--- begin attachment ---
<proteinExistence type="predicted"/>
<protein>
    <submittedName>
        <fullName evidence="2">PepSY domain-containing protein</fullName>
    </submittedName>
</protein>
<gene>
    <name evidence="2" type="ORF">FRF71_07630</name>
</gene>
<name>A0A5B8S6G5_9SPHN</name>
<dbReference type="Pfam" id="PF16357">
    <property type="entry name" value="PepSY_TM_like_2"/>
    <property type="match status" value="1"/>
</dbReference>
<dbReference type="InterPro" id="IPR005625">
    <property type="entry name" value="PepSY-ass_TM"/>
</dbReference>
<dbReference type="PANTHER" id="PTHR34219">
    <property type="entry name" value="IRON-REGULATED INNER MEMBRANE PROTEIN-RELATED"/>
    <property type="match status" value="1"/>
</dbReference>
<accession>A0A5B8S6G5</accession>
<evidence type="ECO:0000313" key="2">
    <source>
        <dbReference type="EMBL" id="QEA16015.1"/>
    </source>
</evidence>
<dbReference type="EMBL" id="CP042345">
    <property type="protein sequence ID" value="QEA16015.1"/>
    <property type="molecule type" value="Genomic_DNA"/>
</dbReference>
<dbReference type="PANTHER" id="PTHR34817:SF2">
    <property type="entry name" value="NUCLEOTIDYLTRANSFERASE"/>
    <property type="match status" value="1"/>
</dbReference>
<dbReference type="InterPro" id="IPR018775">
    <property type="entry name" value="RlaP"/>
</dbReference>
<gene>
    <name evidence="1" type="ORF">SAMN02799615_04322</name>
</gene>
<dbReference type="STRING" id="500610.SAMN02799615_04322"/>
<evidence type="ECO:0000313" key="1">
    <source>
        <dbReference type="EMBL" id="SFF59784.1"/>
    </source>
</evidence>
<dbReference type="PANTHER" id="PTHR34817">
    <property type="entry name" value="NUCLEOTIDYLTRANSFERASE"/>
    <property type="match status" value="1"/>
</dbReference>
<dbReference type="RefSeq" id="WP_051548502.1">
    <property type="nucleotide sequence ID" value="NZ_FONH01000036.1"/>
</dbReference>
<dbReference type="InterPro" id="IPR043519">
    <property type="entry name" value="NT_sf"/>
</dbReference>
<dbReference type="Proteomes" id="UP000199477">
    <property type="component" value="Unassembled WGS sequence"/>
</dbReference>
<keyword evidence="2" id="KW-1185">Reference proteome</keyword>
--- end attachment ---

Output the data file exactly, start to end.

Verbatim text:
<proteinExistence type="predicted"/>
<protein>
    <submittedName>
        <fullName evidence="2">PepSY domain-containing protein</fullName>
    </submittedName>
</protein>
<gene>
    <name evidence="2" type="ORF">FRF71_07630</name>
</gene>
<name>A0A5B8S6G5_9SPHN</name>
<dbReference type="Pfam" id="PF16357">
    <property type="entry name" value="PepSY_TM_like_2"/>
    <property type="match status" value="1"/>
</dbReference>
<dbReference type="InterPro" id="IPR005625">
    <property type="entry name" value="PepSY-ass_TM"/>
</dbReference>
<dbReference type="PANTHER" id="PTHR34219">
    <property type="entry name" value="IRON-REGULATED INNER MEMBRANE PROTEIN-RELATED"/>
    <property type="match status" value="1"/>
</dbReference>
<accession>A0A5B8S6G5</accession>
<evidence type="ECO:0000313" key="2">
    <source>
        <dbReference type="EMBL" id="QEA16015.1"/>
    </source>
</evidence>
<dbReference type="EMBL" id="CP042345">
    <property type="protein sequence ID" value="QEA16015.1"/>
    <property type="molecule type" value="Genomic_DNA"/>
</dbReference>
<dbReference type="PANTHER" id="PTHR34817:SF2">
    <property type="entry name" value="NUCLEOTIDYLTRANSFERASE"/>
    <property type="match status" value="1"/>
</dbReference>
<dbReference type="InterPro" id="IPR018775">
    <property type="entry name" value="RlaP"/>
</dbReference>
<gene>
    <name evidence="1" type="ORF">SAMN02799615_04322</name>
</gene>
<dbReference type="STRING" id="500610.SAMN02799615_04322"/>
<evidence type="ECO:0000313" key="1">
    <source>
        <dbReference type="EMBL" id="SFF59784.1"/>
    </source>
</evidence>
<dbReference type="PANTHER" id="PTHR34817">
    <property type="entry name" value="NUCLEOTIDYLTRANSFERASE"/>
    <property type="match status" value="1"/>
</dbReference>
<dbReference type="RefSeq" id="WP_051548502.1">
    <property type="nucleotide sequence ID" value="NZ_FONH01000036.1"/>
</dbReference>
<dbReference type="InterPro" id="IPR043519">
    <property type="entry name" value="NT_sf"/>
</dbReference>
<dbReference type="Proteomes" id="UP000199477">
    <property type="component" value="Unassembled WGS sequence"/>
</dbReference>
<keyword evidence="2" id="KW-1185">Reference proteome</keyword>